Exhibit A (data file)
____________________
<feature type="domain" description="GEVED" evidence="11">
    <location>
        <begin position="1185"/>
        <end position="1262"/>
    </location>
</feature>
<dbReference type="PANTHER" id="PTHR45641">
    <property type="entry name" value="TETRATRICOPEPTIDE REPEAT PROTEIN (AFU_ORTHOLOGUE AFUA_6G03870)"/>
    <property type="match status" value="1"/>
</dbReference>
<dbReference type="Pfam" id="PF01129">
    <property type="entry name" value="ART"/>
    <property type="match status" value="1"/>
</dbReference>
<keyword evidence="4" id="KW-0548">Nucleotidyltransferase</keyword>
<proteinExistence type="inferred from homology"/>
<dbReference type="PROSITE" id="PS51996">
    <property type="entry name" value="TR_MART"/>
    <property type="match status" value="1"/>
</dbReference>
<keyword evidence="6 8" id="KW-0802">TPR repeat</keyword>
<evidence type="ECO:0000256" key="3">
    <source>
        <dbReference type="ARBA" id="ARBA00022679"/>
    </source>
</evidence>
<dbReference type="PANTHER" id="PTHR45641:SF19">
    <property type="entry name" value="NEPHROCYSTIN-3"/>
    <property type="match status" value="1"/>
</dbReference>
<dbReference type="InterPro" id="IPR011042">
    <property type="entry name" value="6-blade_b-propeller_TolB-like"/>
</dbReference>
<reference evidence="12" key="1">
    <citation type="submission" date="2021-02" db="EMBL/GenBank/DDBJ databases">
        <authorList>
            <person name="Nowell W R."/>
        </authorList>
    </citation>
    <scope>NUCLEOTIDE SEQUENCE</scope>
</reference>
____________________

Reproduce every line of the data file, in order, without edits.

<feature type="domain" description="GEVED" evidence="11">
    <location>
        <begin position="1185"/>
        <end position="1262"/>
    </location>
</feature>
<dbReference type="PANTHER" id="PTHR45641">
    <property type="entry name" value="TETRATRICOPEPTIDE REPEAT PROTEIN (AFU_ORTHOLOGUE AFUA_6G03870)"/>
    <property type="match status" value="1"/>
</dbReference>
<dbReference type="Pfam" id="PF01129">
    <property type="entry name" value="ART"/>
    <property type="match status" value="1"/>
</dbReference>
<keyword evidence="4" id="KW-0548">Nucleotidyltransferase</keyword>
<proteinExistence type="inferred from homology"/>
<dbReference type="PROSITE" id="PS51996">
    <property type="entry name" value="TR_MART"/>
    <property type="match status" value="1"/>
</dbReference>
<keyword evidence="6 8" id="KW-0802">TPR repeat</keyword>
<evidence type="ECO:0000256" key="3">
    <source>
        <dbReference type="ARBA" id="ARBA00022679"/>
    </source>
</evidence>
<dbReference type="PANTHER" id="PTHR45641:SF19">
    <property type="entry name" value="NEPHROCYSTIN-3"/>
    <property type="match status" value="1"/>
</dbReference>
<dbReference type="InterPro" id="IPR011042">
    <property type="entry name" value="6-blade_b-propeller_TolB-like"/>
</dbReference>
<reference evidence="12" key="1">
    <citation type="submission" date="2021-02" db="EMBL/GenBank/DDBJ databases">
        <authorList>
            <person name="Nowell W R."/>
        </authorList>
    </citation>
    <scope>NUCLEOTIDE SEQUENCE</scope>
</reference>